The Kamuyu coffee factory is part of the Mutheka Cooperative Society and is situated in the Nyeri District close to the southwest flank of the majestic Mount Kenya. The nearest town, Karatina, is only two kilometres away. 800 smallholder farmers use the Kamuyu Factory and they are predominantly of the Kikuyu tribe. The smallholder coffee farmers of Kamuya have the advantage of growing SL 28 and SL 34 on rich volcanic and sandy soil at altitudes of between 1,700 metres and 1,800 metres above sea level. All of these factors along with meticulous processing and sorting lead to incredible complexity and pronounced acidity in the cup.
The coffee is handpicked by the smallholder members and delivered to the Kamuyu factory where it is pulped. This initially separates the dense beans from the immature ‘mbuni’s (floaters) using water floatation which means the denser beans will sink and be sent through channels to the fermentation tank. This first stage of fermentation will last for around 24 hours, after which the beans are washed and sent to the secondary fermentation tank for another 12-24 hours.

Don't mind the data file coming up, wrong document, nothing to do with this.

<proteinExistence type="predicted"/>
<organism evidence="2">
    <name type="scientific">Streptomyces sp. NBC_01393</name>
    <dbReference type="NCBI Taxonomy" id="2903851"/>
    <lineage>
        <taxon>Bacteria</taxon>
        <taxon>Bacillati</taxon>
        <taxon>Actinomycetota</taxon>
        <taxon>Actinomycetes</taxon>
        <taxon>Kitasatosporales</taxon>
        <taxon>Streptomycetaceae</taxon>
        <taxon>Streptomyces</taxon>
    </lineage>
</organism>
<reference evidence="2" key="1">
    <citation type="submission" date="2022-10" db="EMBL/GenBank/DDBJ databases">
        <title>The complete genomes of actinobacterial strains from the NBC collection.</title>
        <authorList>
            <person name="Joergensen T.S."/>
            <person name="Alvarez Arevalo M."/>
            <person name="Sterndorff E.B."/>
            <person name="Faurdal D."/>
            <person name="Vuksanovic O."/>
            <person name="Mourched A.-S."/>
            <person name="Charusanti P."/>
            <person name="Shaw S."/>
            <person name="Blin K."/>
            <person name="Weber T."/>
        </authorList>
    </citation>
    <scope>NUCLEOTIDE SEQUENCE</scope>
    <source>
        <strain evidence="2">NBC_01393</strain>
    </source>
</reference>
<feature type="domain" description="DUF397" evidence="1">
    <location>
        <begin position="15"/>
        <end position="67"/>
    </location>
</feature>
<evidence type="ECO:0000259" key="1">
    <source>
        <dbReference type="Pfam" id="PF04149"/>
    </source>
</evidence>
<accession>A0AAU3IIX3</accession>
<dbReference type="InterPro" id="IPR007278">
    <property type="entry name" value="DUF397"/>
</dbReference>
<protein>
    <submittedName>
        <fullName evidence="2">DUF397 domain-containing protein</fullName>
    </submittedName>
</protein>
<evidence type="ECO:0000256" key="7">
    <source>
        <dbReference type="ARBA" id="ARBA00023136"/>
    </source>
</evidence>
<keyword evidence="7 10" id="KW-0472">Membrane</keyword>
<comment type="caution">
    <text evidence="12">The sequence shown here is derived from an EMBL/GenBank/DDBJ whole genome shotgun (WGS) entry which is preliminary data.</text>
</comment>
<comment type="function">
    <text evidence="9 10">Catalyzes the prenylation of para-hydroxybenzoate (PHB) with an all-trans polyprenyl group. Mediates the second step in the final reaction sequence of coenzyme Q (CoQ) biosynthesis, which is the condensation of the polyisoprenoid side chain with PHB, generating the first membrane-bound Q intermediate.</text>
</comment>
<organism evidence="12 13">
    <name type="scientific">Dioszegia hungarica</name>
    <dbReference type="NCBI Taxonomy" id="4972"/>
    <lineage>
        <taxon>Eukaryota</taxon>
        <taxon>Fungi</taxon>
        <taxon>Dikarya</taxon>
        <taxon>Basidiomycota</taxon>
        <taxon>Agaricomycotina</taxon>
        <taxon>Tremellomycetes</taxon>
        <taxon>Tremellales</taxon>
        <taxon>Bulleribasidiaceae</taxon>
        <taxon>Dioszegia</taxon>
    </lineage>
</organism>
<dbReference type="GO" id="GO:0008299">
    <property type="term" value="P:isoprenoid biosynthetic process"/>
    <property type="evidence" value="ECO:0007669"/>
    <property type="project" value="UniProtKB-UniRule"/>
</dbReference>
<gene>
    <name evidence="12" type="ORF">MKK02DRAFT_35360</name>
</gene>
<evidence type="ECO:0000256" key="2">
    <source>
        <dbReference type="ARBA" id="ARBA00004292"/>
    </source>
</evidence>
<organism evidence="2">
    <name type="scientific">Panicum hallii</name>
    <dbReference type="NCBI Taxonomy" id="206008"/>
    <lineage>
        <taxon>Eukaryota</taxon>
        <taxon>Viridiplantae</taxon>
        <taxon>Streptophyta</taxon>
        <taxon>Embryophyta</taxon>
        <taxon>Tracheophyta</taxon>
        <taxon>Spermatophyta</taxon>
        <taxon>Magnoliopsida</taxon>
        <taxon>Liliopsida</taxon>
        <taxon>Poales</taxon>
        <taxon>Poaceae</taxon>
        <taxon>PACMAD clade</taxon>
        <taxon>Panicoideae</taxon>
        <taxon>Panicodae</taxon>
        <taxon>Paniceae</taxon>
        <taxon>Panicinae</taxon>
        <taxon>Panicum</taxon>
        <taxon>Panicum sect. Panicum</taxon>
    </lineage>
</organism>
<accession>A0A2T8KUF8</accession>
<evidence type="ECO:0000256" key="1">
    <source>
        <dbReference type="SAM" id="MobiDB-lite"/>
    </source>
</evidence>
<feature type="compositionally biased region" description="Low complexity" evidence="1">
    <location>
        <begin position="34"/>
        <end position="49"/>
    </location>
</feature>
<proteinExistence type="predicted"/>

Once the fermentation process is completed, the beans enter the washing channels where floaters are separated further and the dense beans are cleaned of mucilage. The washed beans will then enter soaking tanks where they can sit under clean water for as long as another 24 hours. This soaking process allows amino acids and proteins in the cellular structure of each bean to develop which results in higher levels of acidity and complex fruit flavours in the cup - it is thought that this process of soaking contributes to the flavour profiles that Kenyan coffees are so famed for.
The beans are then transferred to the initial drying tables where they are laid in a thin layer to allow around 50% of the moisture to be quickly removed. This first stage of drying can last around 6 hours before the beans are gathered and laid in thicker layers for the remaining 5-10 days of the drying period. The dry parchment coffee is then delivered to a private mill and put into ‘bodegas’ to rest – these are raised cells made of chicken wire which allows the coffee to breathe fully. Coffee is traditionally sold through the country’s auction system, though recent amendments to the coffee law of Kenya have brought about the introduction of direct trading whereby farmers can by-pass the auction and sell directly to speciality roasters around the world. It is this system we have chosen for our Falcon Specialty offering since we believe it brings about better returns for the smallholder.